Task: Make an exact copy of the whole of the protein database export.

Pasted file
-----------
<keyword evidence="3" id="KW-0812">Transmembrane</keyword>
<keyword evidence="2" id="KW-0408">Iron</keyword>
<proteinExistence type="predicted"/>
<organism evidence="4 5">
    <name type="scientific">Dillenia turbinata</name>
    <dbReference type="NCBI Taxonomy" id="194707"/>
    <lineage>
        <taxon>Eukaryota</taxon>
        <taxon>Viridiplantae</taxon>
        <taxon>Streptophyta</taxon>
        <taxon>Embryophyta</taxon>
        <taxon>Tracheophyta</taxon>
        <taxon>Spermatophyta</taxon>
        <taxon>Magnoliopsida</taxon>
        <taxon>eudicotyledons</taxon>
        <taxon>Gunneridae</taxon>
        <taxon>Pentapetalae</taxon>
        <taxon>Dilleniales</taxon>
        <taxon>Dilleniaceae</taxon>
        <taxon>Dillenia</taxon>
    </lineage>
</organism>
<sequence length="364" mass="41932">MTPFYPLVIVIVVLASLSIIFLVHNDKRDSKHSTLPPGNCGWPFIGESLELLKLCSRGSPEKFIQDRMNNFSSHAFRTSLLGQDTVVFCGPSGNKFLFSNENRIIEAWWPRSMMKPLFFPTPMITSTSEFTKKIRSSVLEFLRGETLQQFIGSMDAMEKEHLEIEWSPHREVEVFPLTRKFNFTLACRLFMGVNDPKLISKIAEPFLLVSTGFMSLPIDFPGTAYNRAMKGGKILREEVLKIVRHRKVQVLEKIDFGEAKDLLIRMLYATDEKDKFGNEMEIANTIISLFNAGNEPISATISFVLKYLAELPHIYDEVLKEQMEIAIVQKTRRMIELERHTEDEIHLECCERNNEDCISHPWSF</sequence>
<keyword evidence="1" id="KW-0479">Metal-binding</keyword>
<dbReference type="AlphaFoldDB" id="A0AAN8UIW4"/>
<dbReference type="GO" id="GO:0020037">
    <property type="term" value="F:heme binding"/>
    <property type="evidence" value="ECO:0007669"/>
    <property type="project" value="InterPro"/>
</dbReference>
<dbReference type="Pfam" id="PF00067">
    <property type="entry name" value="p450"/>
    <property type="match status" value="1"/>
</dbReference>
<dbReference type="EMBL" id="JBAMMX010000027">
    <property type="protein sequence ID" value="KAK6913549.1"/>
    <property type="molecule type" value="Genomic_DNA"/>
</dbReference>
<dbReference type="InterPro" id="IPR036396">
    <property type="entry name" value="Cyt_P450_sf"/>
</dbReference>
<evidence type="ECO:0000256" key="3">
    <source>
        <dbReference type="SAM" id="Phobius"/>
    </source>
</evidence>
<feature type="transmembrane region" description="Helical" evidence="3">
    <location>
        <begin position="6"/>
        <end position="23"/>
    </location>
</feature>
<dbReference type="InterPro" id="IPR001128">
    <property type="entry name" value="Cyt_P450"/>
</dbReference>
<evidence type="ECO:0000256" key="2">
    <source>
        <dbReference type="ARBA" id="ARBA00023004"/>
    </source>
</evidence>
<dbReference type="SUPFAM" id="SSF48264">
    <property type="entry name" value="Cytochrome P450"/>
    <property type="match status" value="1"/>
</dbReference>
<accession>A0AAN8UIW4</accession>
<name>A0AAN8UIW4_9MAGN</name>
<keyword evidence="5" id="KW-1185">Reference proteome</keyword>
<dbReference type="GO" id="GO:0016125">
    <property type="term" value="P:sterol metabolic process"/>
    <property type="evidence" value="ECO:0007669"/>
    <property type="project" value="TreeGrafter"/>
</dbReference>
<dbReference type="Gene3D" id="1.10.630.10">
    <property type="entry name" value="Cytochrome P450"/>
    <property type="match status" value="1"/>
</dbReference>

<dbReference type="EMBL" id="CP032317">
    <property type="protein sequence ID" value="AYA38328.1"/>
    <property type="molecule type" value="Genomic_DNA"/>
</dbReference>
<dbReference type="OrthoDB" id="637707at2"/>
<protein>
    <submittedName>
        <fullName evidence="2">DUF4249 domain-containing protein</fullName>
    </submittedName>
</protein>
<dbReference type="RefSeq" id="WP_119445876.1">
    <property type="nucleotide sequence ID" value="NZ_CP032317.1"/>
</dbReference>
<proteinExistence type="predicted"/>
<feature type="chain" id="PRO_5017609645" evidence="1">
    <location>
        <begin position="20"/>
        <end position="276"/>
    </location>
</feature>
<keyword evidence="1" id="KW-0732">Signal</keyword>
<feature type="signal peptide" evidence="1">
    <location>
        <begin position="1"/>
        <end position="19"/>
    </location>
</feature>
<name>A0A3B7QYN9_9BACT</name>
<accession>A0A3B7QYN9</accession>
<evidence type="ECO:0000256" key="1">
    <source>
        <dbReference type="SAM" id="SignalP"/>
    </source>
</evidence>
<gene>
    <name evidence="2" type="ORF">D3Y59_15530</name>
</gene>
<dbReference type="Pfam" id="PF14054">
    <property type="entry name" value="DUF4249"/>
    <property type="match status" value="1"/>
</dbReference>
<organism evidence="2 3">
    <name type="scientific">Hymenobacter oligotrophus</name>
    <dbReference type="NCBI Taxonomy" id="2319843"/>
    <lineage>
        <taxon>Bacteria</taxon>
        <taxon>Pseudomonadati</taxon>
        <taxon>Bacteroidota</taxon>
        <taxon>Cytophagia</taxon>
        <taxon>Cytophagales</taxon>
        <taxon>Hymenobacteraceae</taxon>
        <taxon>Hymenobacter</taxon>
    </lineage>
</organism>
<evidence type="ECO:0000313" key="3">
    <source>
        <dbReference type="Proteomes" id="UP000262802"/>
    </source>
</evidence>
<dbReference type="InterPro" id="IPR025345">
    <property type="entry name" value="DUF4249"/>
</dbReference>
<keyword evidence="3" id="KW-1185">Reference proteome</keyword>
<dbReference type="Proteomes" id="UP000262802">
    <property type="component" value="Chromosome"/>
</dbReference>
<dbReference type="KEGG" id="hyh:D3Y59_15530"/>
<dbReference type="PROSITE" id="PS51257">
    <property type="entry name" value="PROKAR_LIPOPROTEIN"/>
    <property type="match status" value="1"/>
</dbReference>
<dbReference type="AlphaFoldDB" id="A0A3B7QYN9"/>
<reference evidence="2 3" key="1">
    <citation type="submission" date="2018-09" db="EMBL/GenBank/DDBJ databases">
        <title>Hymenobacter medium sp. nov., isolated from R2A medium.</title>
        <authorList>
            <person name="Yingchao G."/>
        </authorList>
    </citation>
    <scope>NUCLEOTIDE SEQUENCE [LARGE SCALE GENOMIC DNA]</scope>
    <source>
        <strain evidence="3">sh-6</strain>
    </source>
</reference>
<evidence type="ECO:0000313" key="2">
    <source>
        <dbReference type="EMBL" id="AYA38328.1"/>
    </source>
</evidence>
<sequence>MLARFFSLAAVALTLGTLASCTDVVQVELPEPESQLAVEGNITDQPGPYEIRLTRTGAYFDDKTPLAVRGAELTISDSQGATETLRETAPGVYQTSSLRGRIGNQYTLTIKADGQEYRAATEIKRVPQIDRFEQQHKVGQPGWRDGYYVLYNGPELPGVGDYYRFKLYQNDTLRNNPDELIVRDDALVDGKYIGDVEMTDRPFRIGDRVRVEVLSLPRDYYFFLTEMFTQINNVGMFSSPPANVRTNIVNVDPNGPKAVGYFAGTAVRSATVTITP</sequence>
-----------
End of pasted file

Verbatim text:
<keyword evidence="3" id="KW-0812">Transmembrane</keyword>
<keyword evidence="2" id="KW-0408">Iron</keyword>
<proteinExistence type="predicted"/>
<organism evidence="4 5">
    <name type="scientific">Dillenia turbinata</name>
    <dbReference type="NCBI Taxonomy" id="194707"/>
    <lineage>
        <taxon>Eukaryota</taxon>
        <taxon>Viridiplantae</taxon>
        <taxon>Streptophyta</taxon>
        <taxon>Embryophyta</taxon>
        <taxon>Tracheophyta</taxon>
        <taxon>Spermatophyta</taxon>
        <taxon>Magnoliopsida</taxon>
        <taxon>eudicotyledons</taxon>
        <taxon>Gunneridae</taxon>
        <taxon>Pentapetalae</taxon>
        <taxon>Dilleniales</taxon>
        <taxon>Dilleniaceae</taxon>
        <taxon>Dillenia</taxon>
    </lineage>
</organism>
<sequence length="364" mass="41932">MTPFYPLVIVIVVLASLSIIFLVHNDKRDSKHSTLPPGNCGWPFIGESLELLKLCSRGSPEKFIQDRMNNFSSHAFRTSLLGQDTVVFCGPSGNKFLFSNENRIIEAWWPRSMMKPLFFPTPMITSTSEFTKKIRSSVLEFLRGETLQQFIGSMDAMEKEHLEIEWSPHREVEVFPLTRKFNFTLACRLFMGVNDPKLISKIAEPFLLVSTGFMSLPIDFPGTAYNRAMKGGKILREEVLKIVRHRKVQVLEKIDFGEAKDLLIRMLYATDEKDKFGNEMEIANTIISLFNAGNEPISATISFVLKYLAELPHIYDEVLKEQMEIAIVQKTRRMIELERHTEDEIHLECCERNNEDCISHPWSF</sequence>
<keyword evidence="1" id="KW-0479">Metal-binding</keyword>
<dbReference type="AlphaFoldDB" id="A0AAN8UIW4"/>
<dbReference type="GO" id="GO:0020037">
    <property type="term" value="F:heme binding"/>
    <property type="evidence" value="ECO:0007669"/>
    <property type="project" value="InterPro"/>
</dbReference>
<dbReference type="Pfam" id="PF00067">
    <property type="entry name" value="p450"/>
    <property type="match status" value="1"/>
</dbReference>
<dbReference type="EMBL" id="JBAMMX010000027">
    <property type="protein sequence ID" value="KAK6913549.1"/>
    <property type="molecule type" value="Genomic_DNA"/>
</dbReference>
<dbReference type="InterPro" id="IPR036396">
    <property type="entry name" value="Cyt_P450_sf"/>
</dbReference>
<evidence type="ECO:0000256" key="3">
    <source>
        <dbReference type="SAM" id="Phobius"/>
    </source>
</evidence>
<feature type="transmembrane region" description="Helical" evidence="3">
    <location>
        <begin position="6"/>
        <end position="23"/>
    </location>
</feature>
<dbReference type="InterPro" id="IPR001128">
    <property type="entry name" value="Cyt_P450"/>
</dbReference>
<evidence type="ECO:0000256" key="2">
    <source>
        <dbReference type="ARBA" id="ARBA00023004"/>
    </source>
</evidence>
<dbReference type="SUPFAM" id="SSF48264">
    <property type="entry name" value="Cytochrome P450"/>
    <property type="match status" value="1"/>
</dbReference>
<accession>A0AAN8UIW4</accession>
<name>A0AAN8UIW4_9MAGN</name>
<keyword evidence="5" id="KW-1185">Reference proteome</keyword>
<dbReference type="GO" id="GO:0016125">
    <property type="term" value="P:sterol metabolic process"/>
    <property type="evidence" value="ECO:0007669"/>
    <property type="project" value="TreeGrafter"/>
</dbReference>
<dbReference type="Gene3D" id="1.10.630.10">
    <property type="entry name" value="Cytochrome P450"/>
    <property type="match status" value="1"/>
</dbReference>

<dbReference type="EMBL" id="CP032317">
    <property type="protein sequence ID" value="AYA38328.1"/>
    <property type="molecule type" value="Genomic_DNA"/>
</dbReference>
<dbReference type="OrthoDB" id="637707at2"/>
<protein>
    <submittedName>
        <fullName evidence="2">DUF4249 domain-containing protein</fullName>
    </submittedName>
</protein>
<dbReference type="RefSeq" id="WP_119445876.1">
    <property type="nucleotide sequence ID" value="NZ_CP032317.1"/>
</dbReference>
<proteinExistence type="predicted"/>
<feature type="chain" id="PRO_5017609645" evidence="1">
    <location>
        <begin position="20"/>
        <end position="276"/>
    </location>
</feature>
<keyword evidence="1" id="KW-0732">Signal</keyword>
<feature type="signal peptide" evidence="1">
    <location>
        <begin position="1"/>
        <end position="19"/>
    </location>
</feature>
<name>A0A3B7QYN9_9BACT</name>
<accession>A0A3B7QYN9</accession>
<evidence type="ECO:0000256" key="1">
    <source>
        <dbReference type="SAM" id="SignalP"/>
    </source>
</evidence>
<gene>
    <name evidence="2" type="ORF">D3Y59_15530</name>
</gene>
<dbReference type="Pfam" id="PF14054">
    <property type="entry name" value="DUF4249"/>
    <property type="match status" value="1"/>
</dbReference>
<organism evidence="2 3">
    <name type="scientific">Hymenobacter oligotrophus</name>
    <dbReference type="NCBI Taxonomy" id="2319843"/>
    <lineage>
        <taxon>Bacteria</taxon>
        <taxon>Pseudomonadati</taxon>
        <taxon>Bacteroidota</taxon>
        <taxon>Cytophagia</taxon>
        <taxon>Cytophagales</taxon>
        <taxon>Hymenobacteraceae</taxon>
        <taxon>Hymenobacter</taxon>
    </lineage>
</organism>
<evidence type="ECO:0000313" key="3">
    <source>
        <dbReference type="Proteomes" id="UP000262802"/>
    </source>
</evidence>
<dbReference type="InterPro" id="IPR025345">
    <property type="entry name" value="DUF4249"/>
</dbReference>
<keyword evidence="3" id="KW-1185">Reference proteome</keyword>
<dbReference type="Proteomes" id="UP000262802">
    <property type="component" value="Chromosome"/>
</dbReference>
<dbReference type="KEGG" id="hyh:D3Y59_15530"/>
<dbReference type="PROSITE" id="PS51257">
    <property type="entry name" value="PROKAR_LIPOPROTEIN"/>
    <property type="match status" value="1"/>
</dbReference>
<dbReference type="AlphaFoldDB" id="A0A3B7QYN9"/>
<reference evidence="2 3" key="1">
    <citation type="submission" date="2018-09" db="EMBL/GenBank/DDBJ databases">
        <title>Hymenobacter medium sp. nov., isolated from R2A medium.</title>
        <authorList>
            <person name="Yingchao G."/>
        </authorList>
    </citation>
    <scope>NUCLEOTIDE SEQUENCE [LARGE SCALE GENOMIC DNA]</scope>
    <source>
        <strain evidence="3">sh-6</strain>
    </source>
</reference>
<evidence type="ECO:0000313" key="2">
    <source>
        <dbReference type="EMBL" id="AYA38328.1"/>
    </source>
</evidence>
<sequence>MLARFFSLAAVALTLGTLASCTDVVQVELPEPESQLAVEGNITDQPGPYEIRLTRTGAYFDDKTPLAVRGAELTISDSQGATETLRETAPGVYQTSSLRGRIGNQYTLTIKADGQEYRAATEIKRVPQIDRFEQQHKVGQPGWRDGYYVLYNGPELPGVGDYYRFKLYQNDTLRNNPDELIVRDDALVDGKYIGDVEMTDRPFRIGDRVRVEVLSLPRDYYFFLTEMFTQINNVGMFSSPPANVRTNIVNVDPNGPKAVGYFAGTAVRSATVTITP</sequence>